Those requiring more specialist care for example, can be referred to specialist mental health providers where inpatient assessment and treatment can be provided. Primary health care providers in prisons should be provided with basic training in the recognition and basic management of common mental health disorders.  Provide access to acute mental health care in psychiatric wards of general hospitals: When prisoners require acute care they should be temporarily transferred to psychiatric wards of general hospitals with appropriate security levels. In accordance with the principles of de-institutionalisation, special psychiatric prison hospitals are strongly discouraged (see above under 'The Challenge'). 

Ensure the availability of psychosocial support and rationally prescribed psychotropic medication: Prisoners – through appropriately trained health care providers - should have the same access to psychotropic medication and psychosocial support for the treatment of mental disorders as people in the general community.  
Provide training to staff: Training for hidden disability's /mental health issues should be provided to all people involved in prisons including prison administrators, prison guards and health workers. Training should enhance staff understanding of mental disorders, raise awareness on human rights, challenge stigmatizing attitudes and encourage mental health promotion for both staff and prisoners. An important element of training for all levels of prison staff should be the recognition and prevention of suicides.

In addition, prison health workers need to have more specialized skills in identifying and managing mental disorders.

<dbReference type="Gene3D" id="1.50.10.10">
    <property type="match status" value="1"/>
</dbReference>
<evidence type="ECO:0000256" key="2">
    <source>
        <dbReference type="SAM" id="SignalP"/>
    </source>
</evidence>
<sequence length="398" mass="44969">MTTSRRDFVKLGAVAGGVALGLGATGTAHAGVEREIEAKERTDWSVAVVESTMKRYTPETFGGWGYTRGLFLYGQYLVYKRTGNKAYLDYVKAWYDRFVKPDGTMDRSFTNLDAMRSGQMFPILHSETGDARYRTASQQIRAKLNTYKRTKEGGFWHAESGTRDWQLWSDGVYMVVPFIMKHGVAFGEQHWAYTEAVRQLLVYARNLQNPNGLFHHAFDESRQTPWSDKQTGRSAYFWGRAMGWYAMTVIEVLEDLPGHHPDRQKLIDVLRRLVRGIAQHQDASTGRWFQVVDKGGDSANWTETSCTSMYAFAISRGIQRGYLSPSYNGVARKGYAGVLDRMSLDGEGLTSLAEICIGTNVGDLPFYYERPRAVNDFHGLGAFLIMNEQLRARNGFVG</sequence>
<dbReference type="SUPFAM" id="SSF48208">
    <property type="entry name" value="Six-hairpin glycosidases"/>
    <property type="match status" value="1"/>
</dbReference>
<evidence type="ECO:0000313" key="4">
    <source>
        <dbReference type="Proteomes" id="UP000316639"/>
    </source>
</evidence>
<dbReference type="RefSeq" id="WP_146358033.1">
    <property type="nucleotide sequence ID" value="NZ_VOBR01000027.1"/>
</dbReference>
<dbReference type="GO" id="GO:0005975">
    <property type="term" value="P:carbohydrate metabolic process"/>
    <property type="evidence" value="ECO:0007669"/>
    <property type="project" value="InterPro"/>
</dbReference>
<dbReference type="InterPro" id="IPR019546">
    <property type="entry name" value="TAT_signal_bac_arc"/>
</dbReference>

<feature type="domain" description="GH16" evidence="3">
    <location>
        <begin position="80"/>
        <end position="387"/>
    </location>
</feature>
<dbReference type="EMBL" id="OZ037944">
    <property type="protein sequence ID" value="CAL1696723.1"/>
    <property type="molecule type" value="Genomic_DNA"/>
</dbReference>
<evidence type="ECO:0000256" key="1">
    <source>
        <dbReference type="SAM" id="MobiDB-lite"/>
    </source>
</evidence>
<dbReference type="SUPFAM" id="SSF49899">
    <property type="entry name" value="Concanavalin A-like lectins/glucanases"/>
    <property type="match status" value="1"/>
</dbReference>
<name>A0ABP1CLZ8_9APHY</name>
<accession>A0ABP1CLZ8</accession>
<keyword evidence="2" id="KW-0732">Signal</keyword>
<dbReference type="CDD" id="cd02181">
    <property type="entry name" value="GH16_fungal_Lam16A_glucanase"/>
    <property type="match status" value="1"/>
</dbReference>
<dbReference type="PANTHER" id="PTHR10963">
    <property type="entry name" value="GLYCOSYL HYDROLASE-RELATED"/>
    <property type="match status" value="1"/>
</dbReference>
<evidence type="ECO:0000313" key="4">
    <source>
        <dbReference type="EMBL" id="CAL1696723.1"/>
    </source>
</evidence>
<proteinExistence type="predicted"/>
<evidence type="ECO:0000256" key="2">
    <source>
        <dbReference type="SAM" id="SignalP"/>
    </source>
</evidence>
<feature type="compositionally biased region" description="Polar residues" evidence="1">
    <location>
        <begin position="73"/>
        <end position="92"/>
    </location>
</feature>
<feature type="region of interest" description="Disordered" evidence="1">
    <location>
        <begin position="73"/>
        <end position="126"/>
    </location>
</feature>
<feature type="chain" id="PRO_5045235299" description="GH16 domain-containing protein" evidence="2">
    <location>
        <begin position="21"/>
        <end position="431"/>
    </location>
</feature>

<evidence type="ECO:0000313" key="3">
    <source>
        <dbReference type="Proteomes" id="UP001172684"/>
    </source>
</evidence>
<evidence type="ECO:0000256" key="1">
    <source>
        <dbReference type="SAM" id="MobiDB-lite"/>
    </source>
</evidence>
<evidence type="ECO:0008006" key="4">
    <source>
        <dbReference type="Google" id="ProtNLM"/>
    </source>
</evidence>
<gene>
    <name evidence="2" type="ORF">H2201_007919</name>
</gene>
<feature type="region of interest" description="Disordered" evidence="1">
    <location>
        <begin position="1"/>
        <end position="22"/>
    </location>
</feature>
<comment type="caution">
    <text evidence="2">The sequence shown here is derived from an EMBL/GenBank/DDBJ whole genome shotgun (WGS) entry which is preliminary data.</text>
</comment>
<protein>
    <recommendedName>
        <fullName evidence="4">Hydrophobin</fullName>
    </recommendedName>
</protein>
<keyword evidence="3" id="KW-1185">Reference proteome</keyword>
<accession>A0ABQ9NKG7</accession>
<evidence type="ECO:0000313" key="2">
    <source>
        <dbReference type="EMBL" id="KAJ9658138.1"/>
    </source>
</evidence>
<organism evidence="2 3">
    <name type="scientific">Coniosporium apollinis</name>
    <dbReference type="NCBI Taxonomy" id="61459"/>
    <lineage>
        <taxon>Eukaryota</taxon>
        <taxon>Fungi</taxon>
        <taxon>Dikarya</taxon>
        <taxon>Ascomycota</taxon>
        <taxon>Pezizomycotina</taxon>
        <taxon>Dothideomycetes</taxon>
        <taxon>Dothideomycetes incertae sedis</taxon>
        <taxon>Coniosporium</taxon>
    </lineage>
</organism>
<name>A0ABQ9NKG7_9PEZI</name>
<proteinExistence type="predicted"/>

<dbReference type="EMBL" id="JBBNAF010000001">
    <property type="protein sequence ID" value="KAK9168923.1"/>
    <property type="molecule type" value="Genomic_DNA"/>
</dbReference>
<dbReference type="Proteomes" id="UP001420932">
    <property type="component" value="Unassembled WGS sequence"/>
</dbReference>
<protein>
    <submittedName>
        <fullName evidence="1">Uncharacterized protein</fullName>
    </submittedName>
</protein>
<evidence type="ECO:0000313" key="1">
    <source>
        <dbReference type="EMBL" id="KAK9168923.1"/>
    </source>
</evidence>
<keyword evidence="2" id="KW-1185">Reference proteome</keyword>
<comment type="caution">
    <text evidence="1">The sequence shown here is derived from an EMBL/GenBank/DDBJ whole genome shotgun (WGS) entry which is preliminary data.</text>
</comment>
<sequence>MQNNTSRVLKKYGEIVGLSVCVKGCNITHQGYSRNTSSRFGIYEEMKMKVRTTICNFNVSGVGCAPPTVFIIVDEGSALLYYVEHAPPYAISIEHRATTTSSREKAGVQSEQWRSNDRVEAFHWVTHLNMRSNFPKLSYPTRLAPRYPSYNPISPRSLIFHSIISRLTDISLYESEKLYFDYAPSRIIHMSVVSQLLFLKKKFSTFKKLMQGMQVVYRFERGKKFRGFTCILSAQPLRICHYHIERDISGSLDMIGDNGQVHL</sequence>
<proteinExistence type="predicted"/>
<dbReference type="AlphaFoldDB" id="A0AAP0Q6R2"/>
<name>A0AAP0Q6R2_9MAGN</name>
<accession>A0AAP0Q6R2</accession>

Provide information/education to prisoners and their families on mental health issues: Prisoners and their families should receive information and education on the nature of mental disorders, with a view to reducing stigma and discrimination, preventing mental disorders and promoting mental health. Information can help prisoners and their families better understand their emotional responses to imprisonment and provide practical strategies on how to minimize the negative effects on their mental health and inform them as to when and how to seek help for a mental disorder. 

Promote high standards in prison management: The mental health of all prisoners, including those with mental disorders, will be enhanced by appropriate prison management that promotes and protects human rights. Attention to areas such as sanitation, food, meaningful occupation, physical activity, prevention of discrimination and violence, and promotion of social networks are essential.  
Ensure that the needs of prisoners are included in national mental health policies and plans: National mental health policies and/or plans should encompass the mental health needs of the prison population.

Where policies and plans fail to do so it may be necessary to advocate for their inclusion. Whenever a mental health policy or plan is being developed, prisons (staff and prisoners) should be included as stakeholders in the development process.  
Promote the adoption of mental health legislation that protects human rights: All prisoners, including those with mental disorders, have the right to be treated humanely and with respect for their inherent dignity as human beings.  Furthermore, conditions of confinement in prisons must conform to international human rights standards.

Mental health legislation can be a powerful tool to protect the rights of people with a mental disorder, including prisoners, yet in many countries are protected  but the  IK mental health laws are outdated and fail to address the mental health needs of the prison population. The development of legal provisions that address these needs can help to promote the rights of prisoners, including the right to quality treatment and care, to refuse treatment, to appeal decisions of involuntary treatment, to confidentiality, to protection from discrimination and violence, and to protection from torture and other cruel, inhuman and degrading treatment (including abusive use of seclusion, restraints and medication, and non-consensual scientific or medical experimentation), among others.